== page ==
I was approached by Dr. Roy Menninger, a postdoctoral trainee in psychiatry readying to return to Topeka, Kansas, where his family had founded the Menninger Clinic. Roy was a Quaker. He asked me to accompany him to a lecture by the British peace activist and parliamentarian Philip Noel-Baker, who was speaking in a private home in Cambridge. Two years earlier Baker had been awarded the Nobel Peace Prize. His topic in Cambridge was the nuclear arms race as a threat to human survival.
The subject of nuclear war held little interest for me, though I had read John Hersey's book Hiroshima more than a decade earlier. The horror that Hersey described stayed only in the back of my mind. My career was on a fast upward trajectory. I had recently invented a new method, the direct-current defibrillator, to restore a heartbeat in the arrested heart, and I had developed a novel instrument, the Cardioverter, to treat various rhythmic disturbances of the heartbeat. These methods helped revolutionize modern cardiology. Invitations to lecture poured in. Experimental findings and clinical observations had to be written up for publication. Medical work claimed my every spare moment. It seemed wasteful to spend a precious evening on a subject remote from my expertise or interest. Roy, who had been party to my humanitarian pretensions in several discussions, was insistent. Because he was unrelenting, I agreed to attend and invited the one cardiology fellow working in my laboratory, Dr. Sidney Alexander.
I remember little of the content of that evening's lecture except for the essential message: If the stockpiling of weapons of mass destruction continues, they will ultimately be used, and they will extinguish life on planet Earth. Those words were intoned as though by an ancient Hebraic prophet, a jeremiad about the end of civilized life.
I was shaken by an ironic paradox. I was spending every waking moment to contain the problem of sudden cardiac death, a condition that claimed an American life every ninety seconds and far greater numbers throughout the world. It dawned on me that the greatest threat to human survival was not cardiac but nuclear. After the lecture, this troubling thought rarely left me. My emotions ranged from dread to despair and helpless rage.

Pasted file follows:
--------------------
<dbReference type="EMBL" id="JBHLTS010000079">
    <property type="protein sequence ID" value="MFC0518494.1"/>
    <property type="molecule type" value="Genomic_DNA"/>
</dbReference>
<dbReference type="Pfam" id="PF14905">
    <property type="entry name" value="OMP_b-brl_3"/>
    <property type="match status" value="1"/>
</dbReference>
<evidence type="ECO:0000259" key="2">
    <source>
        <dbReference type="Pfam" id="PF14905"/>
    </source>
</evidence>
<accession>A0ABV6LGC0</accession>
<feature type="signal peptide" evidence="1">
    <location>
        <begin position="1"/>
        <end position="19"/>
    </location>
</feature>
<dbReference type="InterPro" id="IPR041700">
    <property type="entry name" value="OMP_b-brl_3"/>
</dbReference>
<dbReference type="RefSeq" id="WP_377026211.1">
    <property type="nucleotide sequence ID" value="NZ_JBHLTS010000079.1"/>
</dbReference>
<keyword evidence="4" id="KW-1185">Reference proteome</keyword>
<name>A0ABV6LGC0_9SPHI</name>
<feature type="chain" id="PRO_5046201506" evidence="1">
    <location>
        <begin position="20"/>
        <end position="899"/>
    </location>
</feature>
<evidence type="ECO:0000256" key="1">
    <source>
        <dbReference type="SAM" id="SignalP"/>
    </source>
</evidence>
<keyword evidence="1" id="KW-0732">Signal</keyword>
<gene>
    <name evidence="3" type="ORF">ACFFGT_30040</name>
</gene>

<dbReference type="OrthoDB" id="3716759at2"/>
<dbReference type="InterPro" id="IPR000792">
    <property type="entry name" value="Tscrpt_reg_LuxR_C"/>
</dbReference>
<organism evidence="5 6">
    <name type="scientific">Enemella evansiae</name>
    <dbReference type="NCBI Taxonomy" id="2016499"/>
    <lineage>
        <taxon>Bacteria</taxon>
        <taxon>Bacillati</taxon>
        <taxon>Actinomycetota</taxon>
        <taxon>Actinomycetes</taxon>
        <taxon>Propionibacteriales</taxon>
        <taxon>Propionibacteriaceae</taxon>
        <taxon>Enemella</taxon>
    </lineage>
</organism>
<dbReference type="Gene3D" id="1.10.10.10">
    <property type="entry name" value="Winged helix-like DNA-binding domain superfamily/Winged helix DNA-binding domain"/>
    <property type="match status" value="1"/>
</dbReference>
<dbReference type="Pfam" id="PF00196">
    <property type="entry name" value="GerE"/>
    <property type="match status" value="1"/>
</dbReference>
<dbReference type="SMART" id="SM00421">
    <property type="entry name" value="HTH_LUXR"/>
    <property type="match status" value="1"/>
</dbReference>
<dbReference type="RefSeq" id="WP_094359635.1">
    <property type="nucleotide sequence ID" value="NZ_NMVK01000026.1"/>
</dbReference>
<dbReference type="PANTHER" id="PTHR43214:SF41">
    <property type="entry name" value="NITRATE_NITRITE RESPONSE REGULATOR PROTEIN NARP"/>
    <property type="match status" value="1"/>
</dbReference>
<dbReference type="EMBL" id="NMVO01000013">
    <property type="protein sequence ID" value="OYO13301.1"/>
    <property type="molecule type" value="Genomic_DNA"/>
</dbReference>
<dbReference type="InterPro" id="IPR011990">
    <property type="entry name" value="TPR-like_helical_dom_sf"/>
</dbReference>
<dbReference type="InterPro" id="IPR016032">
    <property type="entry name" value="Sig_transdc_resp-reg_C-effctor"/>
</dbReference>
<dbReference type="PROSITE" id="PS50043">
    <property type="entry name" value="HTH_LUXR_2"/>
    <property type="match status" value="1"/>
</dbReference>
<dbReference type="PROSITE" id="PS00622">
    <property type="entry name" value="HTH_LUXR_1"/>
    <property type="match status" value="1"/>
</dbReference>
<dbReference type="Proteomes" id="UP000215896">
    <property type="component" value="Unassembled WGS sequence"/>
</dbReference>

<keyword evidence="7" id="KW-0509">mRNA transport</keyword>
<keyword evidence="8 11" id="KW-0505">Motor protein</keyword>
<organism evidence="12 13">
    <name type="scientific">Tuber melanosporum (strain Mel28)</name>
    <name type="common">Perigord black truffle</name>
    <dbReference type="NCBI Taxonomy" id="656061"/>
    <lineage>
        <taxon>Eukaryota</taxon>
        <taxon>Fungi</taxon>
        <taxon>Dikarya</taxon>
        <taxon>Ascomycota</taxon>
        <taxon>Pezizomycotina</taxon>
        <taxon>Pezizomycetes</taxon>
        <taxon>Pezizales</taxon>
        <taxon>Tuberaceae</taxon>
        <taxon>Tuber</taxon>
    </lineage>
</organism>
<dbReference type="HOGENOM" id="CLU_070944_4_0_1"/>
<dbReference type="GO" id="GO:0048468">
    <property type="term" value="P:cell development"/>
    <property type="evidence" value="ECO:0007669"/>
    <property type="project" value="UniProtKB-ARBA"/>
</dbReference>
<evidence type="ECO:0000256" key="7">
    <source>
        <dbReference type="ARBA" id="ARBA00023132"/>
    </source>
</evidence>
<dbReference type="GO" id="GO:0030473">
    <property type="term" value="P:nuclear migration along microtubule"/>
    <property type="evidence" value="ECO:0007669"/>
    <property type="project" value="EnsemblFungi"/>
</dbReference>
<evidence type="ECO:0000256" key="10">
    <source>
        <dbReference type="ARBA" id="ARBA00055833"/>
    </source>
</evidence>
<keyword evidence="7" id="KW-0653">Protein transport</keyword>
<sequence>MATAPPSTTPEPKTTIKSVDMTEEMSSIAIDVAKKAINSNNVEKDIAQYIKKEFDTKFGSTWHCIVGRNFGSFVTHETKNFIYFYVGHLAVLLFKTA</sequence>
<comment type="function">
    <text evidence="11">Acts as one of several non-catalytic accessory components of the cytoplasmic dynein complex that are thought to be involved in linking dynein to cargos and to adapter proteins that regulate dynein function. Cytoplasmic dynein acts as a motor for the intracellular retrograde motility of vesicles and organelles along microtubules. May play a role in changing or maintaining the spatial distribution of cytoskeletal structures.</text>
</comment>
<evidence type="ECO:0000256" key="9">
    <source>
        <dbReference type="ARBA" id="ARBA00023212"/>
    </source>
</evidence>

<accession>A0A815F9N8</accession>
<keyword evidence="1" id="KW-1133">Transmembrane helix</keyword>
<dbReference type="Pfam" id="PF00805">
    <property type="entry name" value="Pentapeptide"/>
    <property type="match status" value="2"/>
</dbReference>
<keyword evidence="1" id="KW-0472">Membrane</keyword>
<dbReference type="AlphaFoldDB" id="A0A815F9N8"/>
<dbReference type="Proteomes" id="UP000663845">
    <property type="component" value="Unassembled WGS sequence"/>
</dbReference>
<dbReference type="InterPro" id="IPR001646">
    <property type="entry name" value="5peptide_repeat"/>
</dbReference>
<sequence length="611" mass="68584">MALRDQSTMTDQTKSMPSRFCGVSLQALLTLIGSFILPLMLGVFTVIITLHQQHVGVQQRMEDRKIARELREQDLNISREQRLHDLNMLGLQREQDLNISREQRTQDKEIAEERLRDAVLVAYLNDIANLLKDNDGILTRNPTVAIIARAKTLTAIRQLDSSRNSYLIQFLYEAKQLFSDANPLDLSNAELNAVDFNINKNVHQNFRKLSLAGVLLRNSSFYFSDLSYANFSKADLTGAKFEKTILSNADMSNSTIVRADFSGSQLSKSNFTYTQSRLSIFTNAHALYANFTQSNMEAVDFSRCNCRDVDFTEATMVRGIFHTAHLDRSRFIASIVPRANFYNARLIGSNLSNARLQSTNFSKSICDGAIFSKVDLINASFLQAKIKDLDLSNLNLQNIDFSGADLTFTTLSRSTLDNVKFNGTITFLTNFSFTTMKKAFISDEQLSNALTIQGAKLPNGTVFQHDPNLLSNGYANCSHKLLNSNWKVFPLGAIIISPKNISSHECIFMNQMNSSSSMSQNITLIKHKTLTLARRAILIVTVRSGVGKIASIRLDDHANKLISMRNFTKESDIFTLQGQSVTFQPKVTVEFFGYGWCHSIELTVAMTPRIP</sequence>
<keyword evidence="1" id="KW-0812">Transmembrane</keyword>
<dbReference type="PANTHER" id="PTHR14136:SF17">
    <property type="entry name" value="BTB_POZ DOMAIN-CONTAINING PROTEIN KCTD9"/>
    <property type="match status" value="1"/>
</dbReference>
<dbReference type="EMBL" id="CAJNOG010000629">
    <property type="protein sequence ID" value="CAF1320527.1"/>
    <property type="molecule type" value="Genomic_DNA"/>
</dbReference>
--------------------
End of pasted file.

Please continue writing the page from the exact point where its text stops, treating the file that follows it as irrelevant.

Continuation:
By profession I am a clinical cardiologist; by temperament I am a surgeon. Introspection and contemplation are not my antidote to simmering anxiety. Intellectual tweedling is not within my character. I had long been a social activist, involved in struggles for universal health care and against racial discrimination. But until the moment I heard Philip Noel-Baker speak, I had shut my mind to the implications of the nuclear age. I had no moral choice but to act. But what was to be done?
I called together a small group of medical colleagues from Harvard's hospitals: Peter Bent Brigham (now Brigham and Women's) Hospital, Massachusetts General, and Beth Israel. At forty, I was the oldest among about a dozen physicians in our group.
We met biweekly at my suburban home in Newton. Initially the meetings had no set plan. We knew next to nothing about atomic weapons and radiation biology, but we never questioned whether it was legitimate for doctors to enter a controversial political arena far removed from their medical knowledge.
Our gatherings had the quality of a book club, except that the book had yet to be written. We were accustomed to journal clubs where current medical publications were critically reviewed. But in the nuclear field much of the pertinent literature was classified. There was of course the experience of Hiroshima and Nagasaki. While the fission bombs dropped on those two cities were a thousand times more devastating than their chemical predecessors, hydrogen fusion bombs represented another thousandfold increase in destructive power.
We were confronted with many questions. Never before had man possessed the destructive capability to make the planet uninhabitable. This fact, though widely acknowledged, was not comprehended. Comprehension is generally defined by the boundaries of experience, but the world has not experienced multimegaton detonations.